Wednesday, December 21, 2011
Here's wishing everybody a relaxing and well-earned holiday! Thank you so much for tuning into Toys & Techniques over the past year. It means a lot to me to know there are folks out there with a similar spectrum of interests. Signing off for the year with the random image above and warm wishes for a fantastic 2012!
Tuesday, December 20, 2011
I received the sweetest care package from Raffael of Dispokino a few weeks ago. Dispokino is one of my favorite blogs, and so I knew I was in for a treat as I opened this mysterious package with a Swiss return address and a certain telltale heft. Surprise packages full of completely ungoogleable Swiss records are always a good thing! Two of them were tobacco themed, including this Marlboro giveaway produced by Stephen Sulke of L'oeil bleu fame (recently reissued). Such a great song for dancing around to. Come to flavor with Marlboro!
The other records included another cigarette promo (the sleeveless one below) which can be sampled here, a charity record recorded by blind students hoping to fund a summer camp, and another Swiss children's record with A+ graphic design and, erm... B+ music. I could be wrong but I believe Raffael found these all on the same day trolling through the mountains in Switzerland casually looking for records. Thank you!
Sunday, December 18, 2011
Stumbled upon this the other day whilst Christmas shopping. Film/TV music for driving around France with a very long scarf trailing behind, on your way to your next jewelry heist. Followed by two delicate folksy guitar numbers. Music by Pier Cadet et al. Oh the power of the blank stock record sleeve!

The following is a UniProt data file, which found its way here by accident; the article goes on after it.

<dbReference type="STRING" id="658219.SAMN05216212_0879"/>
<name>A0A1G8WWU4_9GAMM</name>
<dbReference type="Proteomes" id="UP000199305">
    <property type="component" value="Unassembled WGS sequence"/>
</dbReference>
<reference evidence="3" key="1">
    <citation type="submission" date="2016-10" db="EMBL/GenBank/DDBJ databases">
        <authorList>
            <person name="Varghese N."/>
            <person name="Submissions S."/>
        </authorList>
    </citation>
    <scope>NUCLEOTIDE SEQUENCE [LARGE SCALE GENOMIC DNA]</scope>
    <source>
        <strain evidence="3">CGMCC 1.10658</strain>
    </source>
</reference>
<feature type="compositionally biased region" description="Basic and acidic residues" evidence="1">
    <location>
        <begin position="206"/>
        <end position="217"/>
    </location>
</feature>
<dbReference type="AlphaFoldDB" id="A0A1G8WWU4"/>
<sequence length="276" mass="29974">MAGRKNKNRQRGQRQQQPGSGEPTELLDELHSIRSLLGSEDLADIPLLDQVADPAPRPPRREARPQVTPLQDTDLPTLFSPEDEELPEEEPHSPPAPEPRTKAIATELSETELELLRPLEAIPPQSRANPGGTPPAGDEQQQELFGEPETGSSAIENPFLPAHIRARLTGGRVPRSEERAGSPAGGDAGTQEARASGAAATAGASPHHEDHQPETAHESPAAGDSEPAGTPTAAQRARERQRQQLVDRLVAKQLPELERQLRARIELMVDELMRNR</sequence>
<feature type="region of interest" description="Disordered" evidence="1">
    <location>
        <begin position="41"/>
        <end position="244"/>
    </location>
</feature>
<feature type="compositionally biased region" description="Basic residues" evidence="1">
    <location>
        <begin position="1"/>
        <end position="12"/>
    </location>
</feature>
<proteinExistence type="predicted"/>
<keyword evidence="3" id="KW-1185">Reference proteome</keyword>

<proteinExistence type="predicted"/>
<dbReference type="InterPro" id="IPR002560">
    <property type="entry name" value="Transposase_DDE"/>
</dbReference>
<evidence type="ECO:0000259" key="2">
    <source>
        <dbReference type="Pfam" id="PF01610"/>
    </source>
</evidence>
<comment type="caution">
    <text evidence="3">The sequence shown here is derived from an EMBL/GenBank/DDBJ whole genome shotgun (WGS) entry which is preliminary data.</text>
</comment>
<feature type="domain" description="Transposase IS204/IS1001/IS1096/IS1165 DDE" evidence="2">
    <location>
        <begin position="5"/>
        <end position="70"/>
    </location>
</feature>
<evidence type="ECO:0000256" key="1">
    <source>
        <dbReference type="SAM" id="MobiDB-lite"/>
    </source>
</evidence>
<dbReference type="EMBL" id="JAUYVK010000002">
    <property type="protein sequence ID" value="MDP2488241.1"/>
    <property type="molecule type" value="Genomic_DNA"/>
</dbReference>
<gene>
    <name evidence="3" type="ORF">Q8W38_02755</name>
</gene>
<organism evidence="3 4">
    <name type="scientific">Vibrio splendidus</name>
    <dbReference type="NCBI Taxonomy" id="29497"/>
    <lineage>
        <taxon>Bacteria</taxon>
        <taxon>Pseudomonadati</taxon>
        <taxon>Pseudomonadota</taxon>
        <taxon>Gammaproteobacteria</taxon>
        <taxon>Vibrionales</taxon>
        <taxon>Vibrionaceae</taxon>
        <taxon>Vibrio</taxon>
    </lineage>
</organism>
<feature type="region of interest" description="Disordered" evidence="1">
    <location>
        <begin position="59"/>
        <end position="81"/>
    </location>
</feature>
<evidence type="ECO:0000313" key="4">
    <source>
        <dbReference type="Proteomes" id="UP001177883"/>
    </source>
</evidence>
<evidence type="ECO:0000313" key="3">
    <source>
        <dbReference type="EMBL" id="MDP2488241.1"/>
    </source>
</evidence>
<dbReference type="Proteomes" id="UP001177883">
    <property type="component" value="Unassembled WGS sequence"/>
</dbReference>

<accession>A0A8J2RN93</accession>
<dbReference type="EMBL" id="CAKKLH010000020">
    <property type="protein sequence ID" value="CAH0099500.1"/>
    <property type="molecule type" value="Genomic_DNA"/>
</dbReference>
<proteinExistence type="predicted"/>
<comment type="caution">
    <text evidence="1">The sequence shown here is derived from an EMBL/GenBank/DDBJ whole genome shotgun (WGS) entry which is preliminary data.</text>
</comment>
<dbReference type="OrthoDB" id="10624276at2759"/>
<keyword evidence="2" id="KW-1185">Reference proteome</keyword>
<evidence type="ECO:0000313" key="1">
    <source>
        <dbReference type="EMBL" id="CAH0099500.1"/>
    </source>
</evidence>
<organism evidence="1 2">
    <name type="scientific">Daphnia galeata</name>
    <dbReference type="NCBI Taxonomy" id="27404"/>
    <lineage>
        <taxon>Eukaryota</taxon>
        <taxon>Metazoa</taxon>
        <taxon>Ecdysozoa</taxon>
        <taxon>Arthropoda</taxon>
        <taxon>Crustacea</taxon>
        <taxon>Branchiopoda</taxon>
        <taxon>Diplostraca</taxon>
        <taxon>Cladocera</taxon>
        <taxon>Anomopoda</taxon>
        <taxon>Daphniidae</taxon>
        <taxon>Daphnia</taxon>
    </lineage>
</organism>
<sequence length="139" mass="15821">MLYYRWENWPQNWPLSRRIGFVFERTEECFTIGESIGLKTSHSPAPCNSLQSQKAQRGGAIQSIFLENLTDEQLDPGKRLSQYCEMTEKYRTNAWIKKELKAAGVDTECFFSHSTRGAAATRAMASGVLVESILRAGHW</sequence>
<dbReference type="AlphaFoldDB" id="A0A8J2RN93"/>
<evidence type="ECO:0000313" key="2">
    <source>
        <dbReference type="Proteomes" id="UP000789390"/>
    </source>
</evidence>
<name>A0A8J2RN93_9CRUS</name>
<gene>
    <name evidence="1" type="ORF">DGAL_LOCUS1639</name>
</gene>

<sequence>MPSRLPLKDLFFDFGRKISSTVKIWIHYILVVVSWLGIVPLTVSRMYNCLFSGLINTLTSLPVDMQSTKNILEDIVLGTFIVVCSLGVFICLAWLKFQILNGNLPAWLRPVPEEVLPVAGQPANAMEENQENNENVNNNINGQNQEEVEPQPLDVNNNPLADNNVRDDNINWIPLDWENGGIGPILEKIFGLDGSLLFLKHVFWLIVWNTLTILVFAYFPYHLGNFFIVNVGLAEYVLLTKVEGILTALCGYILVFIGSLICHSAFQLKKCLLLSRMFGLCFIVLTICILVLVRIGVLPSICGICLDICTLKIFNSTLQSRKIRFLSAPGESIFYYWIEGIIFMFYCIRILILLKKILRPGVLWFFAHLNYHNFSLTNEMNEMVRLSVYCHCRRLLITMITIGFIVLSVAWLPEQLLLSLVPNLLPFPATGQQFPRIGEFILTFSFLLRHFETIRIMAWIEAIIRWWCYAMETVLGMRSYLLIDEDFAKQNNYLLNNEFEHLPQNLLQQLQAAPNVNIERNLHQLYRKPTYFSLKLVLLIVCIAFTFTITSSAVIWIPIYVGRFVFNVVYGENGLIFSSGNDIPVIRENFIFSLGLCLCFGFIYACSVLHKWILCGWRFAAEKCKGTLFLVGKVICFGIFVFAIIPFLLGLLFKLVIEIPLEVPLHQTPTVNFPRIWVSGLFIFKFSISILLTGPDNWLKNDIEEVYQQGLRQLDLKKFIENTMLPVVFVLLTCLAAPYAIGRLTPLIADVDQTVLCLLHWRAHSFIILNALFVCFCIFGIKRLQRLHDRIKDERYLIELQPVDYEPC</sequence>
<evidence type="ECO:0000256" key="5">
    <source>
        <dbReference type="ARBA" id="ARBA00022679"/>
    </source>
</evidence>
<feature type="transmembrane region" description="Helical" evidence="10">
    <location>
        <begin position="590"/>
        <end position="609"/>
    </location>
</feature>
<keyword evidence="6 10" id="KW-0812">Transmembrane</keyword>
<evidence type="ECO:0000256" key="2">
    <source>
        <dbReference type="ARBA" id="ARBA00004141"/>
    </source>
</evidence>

I've had to start a new Soundcloud account because there's just no room in the old one, and hasn't been for some time (sorry for having to erase so many songs...) Have a good weekend!
Saturday, December 17, 2011
Some amazing videos over at the Scottish Screen Archive. Loads of educational/public information films to browse through -- my favorites all seem to be about the textile industry. Don't miss Teenage Money, Cashmere is Scottish, The Climbers, and Beautiful Drima, which is about a new kind of sewing thread (and has great music). There are a lot of "new town" documentaries as well; Cumbernauld, Town for Tomorrow looks like a nice place to settle down.
Wednesday, December 7, 2011
Beth Landis and Polly Carder, The Eclectic Curriculum in American Music Education: Contributions of Dalcroze, Kodaly, and Orff. I can't remember what the family tree of footwear is meant to illustrate. "The Eclectic Curriculum" is a good name for a b-sides comp.
Tuesday, December 6, 2011
Monday, December 5, 2011
Here is some more Estonian folk music from the Teeme Muusikat (Let's Make Music) series, which I posted about earlier. I love love love these records. For me they are an outline and manifesto for the kind of pop music that needs to be made today: haunting, melancholy choral folk with twinkly percussion and woodwinds -- like the soundtrack to a lost TV broadcast of an Eastern European fairy tale. Since I don't speak Estonian the singers give the sense of casting spells or reciting ritual incantations. And in some songs there is a fairly lively "beat" percussion that wouldn't be too out of place on a garage or psych 45 (the yelping on one of the R. Kangro tracks sounds a bit like a parallel universe Lizzy Mercier Descloux.)